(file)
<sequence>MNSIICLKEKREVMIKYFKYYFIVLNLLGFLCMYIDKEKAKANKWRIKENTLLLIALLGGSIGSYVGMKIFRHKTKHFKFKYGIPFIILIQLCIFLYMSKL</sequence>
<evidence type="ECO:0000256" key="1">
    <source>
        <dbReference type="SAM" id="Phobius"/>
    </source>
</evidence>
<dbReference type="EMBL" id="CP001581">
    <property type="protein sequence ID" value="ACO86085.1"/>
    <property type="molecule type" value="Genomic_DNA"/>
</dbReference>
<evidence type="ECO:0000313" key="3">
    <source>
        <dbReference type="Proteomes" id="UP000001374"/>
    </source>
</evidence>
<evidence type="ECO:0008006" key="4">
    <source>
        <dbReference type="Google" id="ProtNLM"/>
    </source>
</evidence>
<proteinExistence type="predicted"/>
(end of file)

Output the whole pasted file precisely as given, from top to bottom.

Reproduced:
<sequence>MNSIICLKEKREVMIKYFKYYFIVLNLLGFLCMYIDKEKAKANKWRIKENTLLLIALLGGSIGSYVGMKIFRHKTKHFKFKYGIPFIILIQLCIFLYMSKL</sequence>
<evidence type="ECO:0000256" key="1">
    <source>
        <dbReference type="SAM" id="Phobius"/>
    </source>
</evidence>
<dbReference type="EMBL" id="CP001581">
    <property type="protein sequence ID" value="ACO86085.1"/>
    <property type="molecule type" value="Genomic_DNA"/>
</dbReference>
<evidence type="ECO:0000313" key="3">
    <source>
        <dbReference type="Proteomes" id="UP000001374"/>
    </source>
</evidence>
<evidence type="ECO:0008006" key="4">
    <source>
        <dbReference type="Google" id="ProtNLM"/>
    </source>
</evidence>
<proteinExistence type="predicted"/>